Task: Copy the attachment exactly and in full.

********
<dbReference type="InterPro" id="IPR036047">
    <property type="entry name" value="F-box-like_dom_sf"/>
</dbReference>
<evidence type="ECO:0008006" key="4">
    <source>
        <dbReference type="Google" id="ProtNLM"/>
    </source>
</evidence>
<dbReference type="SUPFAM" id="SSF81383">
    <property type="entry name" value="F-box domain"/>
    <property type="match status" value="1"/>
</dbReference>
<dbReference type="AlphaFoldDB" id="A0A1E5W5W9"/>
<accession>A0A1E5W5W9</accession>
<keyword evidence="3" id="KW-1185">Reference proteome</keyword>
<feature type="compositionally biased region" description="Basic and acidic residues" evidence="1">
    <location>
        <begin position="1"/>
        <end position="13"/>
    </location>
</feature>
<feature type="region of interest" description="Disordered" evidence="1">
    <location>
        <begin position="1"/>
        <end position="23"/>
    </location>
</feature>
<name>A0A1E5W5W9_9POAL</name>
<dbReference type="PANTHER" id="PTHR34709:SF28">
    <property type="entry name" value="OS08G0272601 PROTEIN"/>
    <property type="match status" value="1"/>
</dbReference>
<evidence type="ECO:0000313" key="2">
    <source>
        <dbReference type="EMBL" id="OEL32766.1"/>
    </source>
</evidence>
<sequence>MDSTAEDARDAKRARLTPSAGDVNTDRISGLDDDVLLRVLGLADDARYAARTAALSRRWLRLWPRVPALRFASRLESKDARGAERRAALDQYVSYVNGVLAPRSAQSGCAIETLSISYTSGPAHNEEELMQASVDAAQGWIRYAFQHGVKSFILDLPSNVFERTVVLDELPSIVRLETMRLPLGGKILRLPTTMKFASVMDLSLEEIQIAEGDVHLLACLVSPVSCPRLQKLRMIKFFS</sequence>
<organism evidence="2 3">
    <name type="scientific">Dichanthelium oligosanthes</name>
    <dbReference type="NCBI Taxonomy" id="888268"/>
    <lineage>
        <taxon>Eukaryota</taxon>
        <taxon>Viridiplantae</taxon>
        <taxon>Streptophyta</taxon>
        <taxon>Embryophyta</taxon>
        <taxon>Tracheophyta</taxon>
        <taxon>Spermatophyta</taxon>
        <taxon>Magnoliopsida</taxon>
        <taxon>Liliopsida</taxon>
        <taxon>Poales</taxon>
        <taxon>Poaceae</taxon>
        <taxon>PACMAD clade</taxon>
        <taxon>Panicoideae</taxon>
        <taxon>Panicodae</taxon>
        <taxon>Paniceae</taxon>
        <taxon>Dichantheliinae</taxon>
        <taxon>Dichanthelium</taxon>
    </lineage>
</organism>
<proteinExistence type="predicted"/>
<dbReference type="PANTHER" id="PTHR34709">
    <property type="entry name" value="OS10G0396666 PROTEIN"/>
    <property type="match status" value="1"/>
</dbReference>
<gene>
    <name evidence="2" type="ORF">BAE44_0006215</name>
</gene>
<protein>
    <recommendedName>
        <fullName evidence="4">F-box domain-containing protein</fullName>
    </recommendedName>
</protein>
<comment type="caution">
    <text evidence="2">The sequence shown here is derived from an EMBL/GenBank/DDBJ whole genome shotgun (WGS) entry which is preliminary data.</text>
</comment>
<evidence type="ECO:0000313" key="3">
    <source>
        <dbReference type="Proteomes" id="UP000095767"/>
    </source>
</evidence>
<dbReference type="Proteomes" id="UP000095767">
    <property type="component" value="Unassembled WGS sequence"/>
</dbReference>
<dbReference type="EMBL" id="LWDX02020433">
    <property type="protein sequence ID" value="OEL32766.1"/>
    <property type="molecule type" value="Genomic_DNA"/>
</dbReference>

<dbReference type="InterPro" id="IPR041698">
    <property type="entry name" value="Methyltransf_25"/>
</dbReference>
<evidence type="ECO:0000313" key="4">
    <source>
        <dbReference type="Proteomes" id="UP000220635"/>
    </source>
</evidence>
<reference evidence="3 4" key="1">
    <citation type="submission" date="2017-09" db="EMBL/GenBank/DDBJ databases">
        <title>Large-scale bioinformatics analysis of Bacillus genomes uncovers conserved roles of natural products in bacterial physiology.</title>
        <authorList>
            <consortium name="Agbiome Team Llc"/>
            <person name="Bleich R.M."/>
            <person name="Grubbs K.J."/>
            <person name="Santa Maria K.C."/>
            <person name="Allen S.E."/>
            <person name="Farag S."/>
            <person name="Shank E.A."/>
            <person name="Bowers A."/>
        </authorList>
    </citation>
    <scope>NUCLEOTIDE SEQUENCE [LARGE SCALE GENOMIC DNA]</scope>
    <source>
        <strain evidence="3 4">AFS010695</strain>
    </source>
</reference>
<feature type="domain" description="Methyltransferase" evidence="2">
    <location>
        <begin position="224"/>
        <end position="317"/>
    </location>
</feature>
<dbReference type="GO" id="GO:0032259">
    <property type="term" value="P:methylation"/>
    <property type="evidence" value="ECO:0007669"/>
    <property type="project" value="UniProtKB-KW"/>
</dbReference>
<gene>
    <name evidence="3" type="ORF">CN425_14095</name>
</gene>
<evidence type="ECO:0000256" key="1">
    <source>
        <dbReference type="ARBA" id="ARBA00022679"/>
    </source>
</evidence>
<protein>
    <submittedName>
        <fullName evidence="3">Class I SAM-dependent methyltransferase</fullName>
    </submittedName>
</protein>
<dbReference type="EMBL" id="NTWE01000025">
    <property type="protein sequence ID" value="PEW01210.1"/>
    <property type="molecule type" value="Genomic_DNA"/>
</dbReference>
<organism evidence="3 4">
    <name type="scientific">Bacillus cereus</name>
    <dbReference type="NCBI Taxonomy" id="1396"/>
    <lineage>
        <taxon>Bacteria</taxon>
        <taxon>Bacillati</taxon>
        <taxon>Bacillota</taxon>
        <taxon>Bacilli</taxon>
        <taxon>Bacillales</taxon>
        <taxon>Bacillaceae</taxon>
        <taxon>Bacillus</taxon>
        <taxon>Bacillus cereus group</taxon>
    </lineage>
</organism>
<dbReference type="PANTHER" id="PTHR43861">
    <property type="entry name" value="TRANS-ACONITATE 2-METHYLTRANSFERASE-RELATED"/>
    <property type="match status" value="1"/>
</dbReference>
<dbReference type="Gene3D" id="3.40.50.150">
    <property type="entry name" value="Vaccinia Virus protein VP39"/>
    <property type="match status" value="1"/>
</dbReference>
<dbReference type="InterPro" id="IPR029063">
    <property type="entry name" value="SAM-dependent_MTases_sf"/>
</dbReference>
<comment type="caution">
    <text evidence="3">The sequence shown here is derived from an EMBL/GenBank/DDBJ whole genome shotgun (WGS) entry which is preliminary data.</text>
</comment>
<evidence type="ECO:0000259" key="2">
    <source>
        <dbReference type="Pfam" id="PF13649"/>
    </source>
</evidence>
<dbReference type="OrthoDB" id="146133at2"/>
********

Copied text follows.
<dbReference type="InterPro" id="IPR036047">
    <property type="entry name" value="F-box-like_dom_sf"/>
</dbReference>
<evidence type="ECO:0008006" key="4">
    <source>
        <dbReference type="Google" id="ProtNLM"/>
    </source>
</evidence>
<dbReference type="SUPFAM" id="SSF81383">
    <property type="entry name" value="F-box domain"/>
    <property type="match status" value="1"/>
</dbReference>
<dbReference type="AlphaFoldDB" id="A0A1E5W5W9"/>
<accession>A0A1E5W5W9</accession>
<keyword evidence="3" id="KW-1185">Reference proteome</keyword>
<feature type="compositionally biased region" description="Basic and acidic residues" evidence="1">
    <location>
        <begin position="1"/>
        <end position="13"/>
    </location>
</feature>
<feature type="region of interest" description="Disordered" evidence="1">
    <location>
        <begin position="1"/>
        <end position="23"/>
    </location>
</feature>
<name>A0A1E5W5W9_9POAL</name>
<dbReference type="PANTHER" id="PTHR34709:SF28">
    <property type="entry name" value="OS08G0272601 PROTEIN"/>
    <property type="match status" value="1"/>
</dbReference>
<evidence type="ECO:0000313" key="2">
    <source>
        <dbReference type="EMBL" id="OEL32766.1"/>
    </source>
</evidence>
<sequence>MDSTAEDARDAKRARLTPSAGDVNTDRISGLDDDVLLRVLGLADDARYAARTAALSRRWLRLWPRVPALRFASRLESKDARGAERRAALDQYVSYVNGVLAPRSAQSGCAIETLSISYTSGPAHNEEELMQASVDAAQGWIRYAFQHGVKSFILDLPSNVFERTVVLDELPSIVRLETMRLPLGGKILRLPTTMKFASVMDLSLEEIQIAEGDVHLLACLVSPVSCPRLQKLRMIKFFS</sequence>
<organism evidence="2 3">
    <name type="scientific">Dichanthelium oligosanthes</name>
    <dbReference type="NCBI Taxonomy" id="888268"/>
    <lineage>
        <taxon>Eukaryota</taxon>
        <taxon>Viridiplantae</taxon>
        <taxon>Streptophyta</taxon>
        <taxon>Embryophyta</taxon>
        <taxon>Tracheophyta</taxon>
        <taxon>Spermatophyta</taxon>
        <taxon>Magnoliopsida</taxon>
        <taxon>Liliopsida</taxon>
        <taxon>Poales</taxon>
        <taxon>Poaceae</taxon>
        <taxon>PACMAD clade</taxon>
        <taxon>Panicoideae</taxon>
        <taxon>Panicodae</taxon>
        <taxon>Paniceae</taxon>
        <taxon>Dichantheliinae</taxon>
        <taxon>Dichanthelium</taxon>
    </lineage>
</organism>
<proteinExistence type="predicted"/>
<dbReference type="PANTHER" id="PTHR34709">
    <property type="entry name" value="OS10G0396666 PROTEIN"/>
    <property type="match status" value="1"/>
</dbReference>
<gene>
    <name evidence="2" type="ORF">BAE44_0006215</name>
</gene>
<protein>
    <recommendedName>
        <fullName evidence="4">F-box domain-containing protein</fullName>
    </recommendedName>
</protein>
<comment type="caution">
    <text evidence="2">The sequence shown here is derived from an EMBL/GenBank/DDBJ whole genome shotgun (WGS) entry which is preliminary data.</text>
</comment>
<evidence type="ECO:0000313" key="3">
    <source>
        <dbReference type="Proteomes" id="UP000095767"/>
    </source>
</evidence>
<dbReference type="Proteomes" id="UP000095767">
    <property type="component" value="Unassembled WGS sequence"/>
</dbReference>
<dbReference type="EMBL" id="LWDX02020433">
    <property type="protein sequence ID" value="OEL32766.1"/>
    <property type="molecule type" value="Genomic_DNA"/>
</dbReference>

<dbReference type="InterPro" id="IPR041698">
    <property type="entry name" value="Methyltransf_25"/>
</dbReference>
<evidence type="ECO:0000313" key="4">
    <source>
        <dbReference type="Proteomes" id="UP000220635"/>
    </source>
</evidence>
<reference evidence="3 4" key="1">
    <citation type="submission" date="2017-09" db="EMBL/GenBank/DDBJ databases">
        <title>Large-scale bioinformatics analysis of Bacillus genomes uncovers conserved roles of natural products in bacterial physiology.</title>
        <authorList>
            <consortium name="Agbiome Team Llc"/>
            <person name="Bleich R.M."/>
            <person name="Grubbs K.J."/>
            <person name="Santa Maria K.C."/>
            <person name="Allen S.E."/>
            <person name="Farag S."/>
            <person name="Shank E.A."/>
            <person name="Bowers A."/>
        </authorList>
    </citation>
    <scope>NUCLEOTIDE SEQUENCE [LARGE SCALE GENOMIC DNA]</scope>
    <source>
        <strain evidence="3 4">AFS010695</strain>
    </source>
</reference>
<feature type="domain" description="Methyltransferase" evidence="2">
    <location>
        <begin position="224"/>
        <end position="317"/>
    </location>
</feature>
<dbReference type="GO" id="GO:0032259">
    <property type="term" value="P:methylation"/>
    <property type="evidence" value="ECO:0007669"/>
    <property type="project" value="UniProtKB-KW"/>
</dbReference>
<gene>
    <name evidence="3" type="ORF">CN425_14095</name>
</gene>
<evidence type="ECO:0000256" key="1">
    <source>
        <dbReference type="ARBA" id="ARBA00022679"/>
    </source>
</evidence>
<protein>
    <submittedName>
        <fullName evidence="3">Class I SAM-dependent methyltransferase</fullName>
    </submittedName>
</protein>
<dbReference type="EMBL" id="NTWE01000025">
    <property type="protein sequence ID" value="PEW01210.1"/>
    <property type="molecule type" value="Genomic_DNA"/>
</dbReference>
<organism evidence="3 4">
    <name type="scientific">Bacillus cereus</name>
    <dbReference type="NCBI Taxonomy" id="1396"/>
    <lineage>
        <taxon>Bacteria</taxon>
        <taxon>Bacillati</taxon>
        <taxon>Bacillota</taxon>
        <taxon>Bacilli</taxon>
        <taxon>Bacillales</taxon>
        <taxon>Bacillaceae</taxon>
        <taxon>Bacillus</taxon>
        <taxon>Bacillus cereus group</taxon>
    </lineage>
</organism>
<dbReference type="PANTHER" id="PTHR43861">
    <property type="entry name" value="TRANS-ACONITATE 2-METHYLTRANSFERASE-RELATED"/>
    <property type="match status" value="1"/>
</dbReference>
<dbReference type="Gene3D" id="3.40.50.150">
    <property type="entry name" value="Vaccinia Virus protein VP39"/>
    <property type="match status" value="1"/>
</dbReference>
<dbReference type="InterPro" id="IPR029063">
    <property type="entry name" value="SAM-dependent_MTases_sf"/>
</dbReference>
<comment type="caution">
    <text evidence="3">The sequence shown here is derived from an EMBL/GenBank/DDBJ whole genome shotgun (WGS) entry which is preliminary data.</text>
</comment>
<evidence type="ECO:0000259" key="2">
    <source>
        <dbReference type="Pfam" id="PF13649"/>
    </source>
</evidence>
<dbReference type="OrthoDB" id="146133at2"/>